Invasive and Other Problematic Species and Genes:Invasive and Other Problematic Species and Genes:Presence of pathogens and resulting disease Border Ranges Rainforest Biodiversity Management Plan - NSW & Queensland (NSW Department of Environment, Climate Change and Water (NSW DECCW), 2010n) [State Recovery Plan].
Natural System Modifications:Dams and Water Management/Use:Alteration of hydrological regimes and water quality Commonwealth Conservation Advice on Ochrosia moorei (Threatened Species Scientific Committee, 2008aam) [Conservation Advice].
Natural System Modifications:Fire and Fire Suppression:Inappropriate and/or changed fire regimes (frequency, timing, intensity) Border Ranges Rainforest Biodiversity Management Plan - NSW & Queensland (NSW Department of Environment, Climate Change and Water (NSW DECCW), 2010n) [State Recovery Plan].
Protected status:Protected status:Lack of secure conservation land tenure Ochrosia moorei in Species Profile and Threats (SPRAT) database (Department of the Environment and Heritage (DEH), 2006pu) [Internet].
Species Stresses:Indirect Species Effects:Low numbers of individuals Ochrosia moorei in Species Profile and Threats (SPRAT) database (Department of the Environment and Heritage (DEH), 2006pu) [Internet].
Transportation and Service Corridors:Roads and Railroads:Development and/or maintenance of roads Ochrosia moorei in Species Profile and Threats (SPRAT) database (Department of the Environment and Heritage (DEH), 2006pu) [Internet].

Barry, S.J. & G.T. Thomas (1994). Threatened Vascular Rainforest Plants of South-east Queensland: A Conservation Review. Queensland Department of Environment and Heritage.

BRI Collection Records (BRI) (undated). Queensland Herbarium specimens.

Carroll, A.R., R. Addepalli, G. Fecner, J. Smith, G.P. Guymer, P.I. Forster & R.J. Quinn (2008). Alkaloids from the Australian Rainforest Tree Ochrosia moorei'. Journal of Natural Products. 71(6):1063-1065.

Council of Heads of Australasian Herbaria (CHAH) (2008a). Australia's Virtual Herbarium. [Online]. Canberra: Centre for Plant Biodiversity Research. Available from: http://avh.rbg.vic.gov.au/avh/.

Council of Heads of Australasian Herbaria (CHAH) (2010). Australian Plant Census. [Online]. Australian National Herbarium, Australian National Botanic Gardens and Australian Biological Resources Study . Available from: http://www.anbg.gov.au/chah/apc/.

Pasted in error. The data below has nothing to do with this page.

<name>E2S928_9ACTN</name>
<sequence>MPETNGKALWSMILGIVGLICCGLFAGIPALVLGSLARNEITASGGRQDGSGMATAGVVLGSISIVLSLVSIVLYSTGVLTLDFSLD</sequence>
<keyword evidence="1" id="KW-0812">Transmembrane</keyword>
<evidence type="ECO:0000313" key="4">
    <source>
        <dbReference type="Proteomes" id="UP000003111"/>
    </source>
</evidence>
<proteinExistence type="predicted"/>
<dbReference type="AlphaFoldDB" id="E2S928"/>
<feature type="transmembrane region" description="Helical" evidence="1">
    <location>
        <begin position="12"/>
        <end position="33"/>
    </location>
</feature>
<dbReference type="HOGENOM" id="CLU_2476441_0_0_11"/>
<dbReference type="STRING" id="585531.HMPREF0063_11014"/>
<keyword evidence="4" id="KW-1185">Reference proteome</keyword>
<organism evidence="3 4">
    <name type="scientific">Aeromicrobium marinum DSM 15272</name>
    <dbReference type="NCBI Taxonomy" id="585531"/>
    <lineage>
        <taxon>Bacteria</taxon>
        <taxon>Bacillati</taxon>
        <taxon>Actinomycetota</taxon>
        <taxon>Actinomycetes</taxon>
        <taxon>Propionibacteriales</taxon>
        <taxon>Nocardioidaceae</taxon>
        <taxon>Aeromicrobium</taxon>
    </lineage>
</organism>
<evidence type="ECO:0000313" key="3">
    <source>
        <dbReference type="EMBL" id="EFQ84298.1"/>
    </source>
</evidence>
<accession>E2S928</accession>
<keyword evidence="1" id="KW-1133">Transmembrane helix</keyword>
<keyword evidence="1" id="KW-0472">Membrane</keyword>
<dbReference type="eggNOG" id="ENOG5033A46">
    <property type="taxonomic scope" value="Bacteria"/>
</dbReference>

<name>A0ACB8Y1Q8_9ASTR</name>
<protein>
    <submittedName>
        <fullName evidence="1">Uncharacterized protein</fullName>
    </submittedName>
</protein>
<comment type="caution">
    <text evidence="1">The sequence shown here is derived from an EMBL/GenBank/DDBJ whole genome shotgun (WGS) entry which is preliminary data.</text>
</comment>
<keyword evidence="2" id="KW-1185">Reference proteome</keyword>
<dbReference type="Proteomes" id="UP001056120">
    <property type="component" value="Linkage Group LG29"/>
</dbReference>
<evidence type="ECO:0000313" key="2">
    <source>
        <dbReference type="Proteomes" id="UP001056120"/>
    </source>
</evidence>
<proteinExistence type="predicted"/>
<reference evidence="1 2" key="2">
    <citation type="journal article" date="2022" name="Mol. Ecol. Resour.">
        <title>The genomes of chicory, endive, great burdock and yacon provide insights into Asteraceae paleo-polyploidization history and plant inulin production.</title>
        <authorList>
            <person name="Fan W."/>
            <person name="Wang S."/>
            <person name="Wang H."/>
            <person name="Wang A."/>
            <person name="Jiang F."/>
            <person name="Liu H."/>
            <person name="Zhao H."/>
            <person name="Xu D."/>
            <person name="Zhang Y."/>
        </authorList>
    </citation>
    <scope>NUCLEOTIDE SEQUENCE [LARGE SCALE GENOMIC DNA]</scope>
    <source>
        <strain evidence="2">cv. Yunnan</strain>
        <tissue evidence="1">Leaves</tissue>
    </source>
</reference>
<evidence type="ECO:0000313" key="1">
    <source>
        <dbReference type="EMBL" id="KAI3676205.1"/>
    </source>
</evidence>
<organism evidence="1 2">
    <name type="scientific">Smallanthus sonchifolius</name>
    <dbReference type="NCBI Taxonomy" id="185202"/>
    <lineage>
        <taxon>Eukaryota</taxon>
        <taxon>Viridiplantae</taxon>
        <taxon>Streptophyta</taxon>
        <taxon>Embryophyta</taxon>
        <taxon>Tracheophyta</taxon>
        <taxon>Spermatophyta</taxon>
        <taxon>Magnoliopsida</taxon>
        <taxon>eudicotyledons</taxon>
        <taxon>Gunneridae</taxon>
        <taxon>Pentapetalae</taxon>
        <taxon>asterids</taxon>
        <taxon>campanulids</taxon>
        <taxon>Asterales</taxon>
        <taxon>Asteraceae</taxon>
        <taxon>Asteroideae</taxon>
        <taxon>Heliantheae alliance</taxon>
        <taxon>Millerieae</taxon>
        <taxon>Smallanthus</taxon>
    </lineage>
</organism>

Floyd, A.G. (1989). Rainforest Trees of Mainland South-eastern Australia. Melbourne: Inkata Press.

Forster, P.I. (1996b). Apocynaceae. In: Flora of Australia. 28:104-196. Melbourne: CSIRO.

Forster, P.I. (1996h). Ochrosia. In: Flora of Australia. 28:134-137. CSIRO Australia, Melbourne.

Garbett, N.C. & D.E. Graves (2004). Extending Nature's Leads: The Anticancer Agent Ellipticine. Current Medicinal Chemistry - Anti-Cancer Agents. 4(2):149-172.

NSW Department of Environment, Climate Change and Water (NSW DECCW) (2010o). Border Ranges Rainforest Biodiversity Management Plan - NSW & Queensland. [Online]. Sydney South, New South Wales: Department of Environment, Climate Change and Water. Available from: http://www.environment.gov.au/resource/border-ranges-rainforest-biodiversity-management-plan.

NSW Herbarium (undated). New South Wales National Herbarium specimens.

NSW Office of Environment and Heritage (NSW OEH) (2013f). Southern Ochrosia - profile. [Online]. Available from: http://www.environment.nsw.gov.au/threatenedspecies/.

Quinn, F., J.B. Williams, C.L. Gross & J. Bruhl (1995). Report on rare and threatened plants of north-eastern New South Wales. Armidale: University of New England.

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This database is designed to provide statutory, biological and ecological information on species and ecological communities, migratory species, marine species, and species and species products subject to international trade and commercial use protected under the Environment Protection and Biodiversity Conservation Act 1999 (the EPBC Act). It has been compiled from a range of sources including listing advice, recovery plans, published literature and individual experts. While reasonable efforts have been made to ensure the accuracy of the information, no guarantee is given, nor responsibility taken, by the Commonwealth for its accuracy, currency or completeness. The Commonwealth does not accept any responsibility for any loss or damage that may be occasioned directly or indirectly through the use of, or reliance on, the information contained in this database. The information contained in this database does not necessarily represent the views of the Commonwealth. This database is not intended to be a complete source of information on the matters it deals with. Individuals and organisations should consider all the available information, including that available from other sources, in deciding whether there is a need to make a referral or apply for a permit or exemption under the EPBC Act.

Citation: Department of the Environment (2014). Ochrosia moorei in Species Profile and Threats Database, Department of the Environment, Canberra. Available from: http://www.environment.gov.au/sprat. Accessed Thu, 24 Apr 2014 04:57:36 +1000.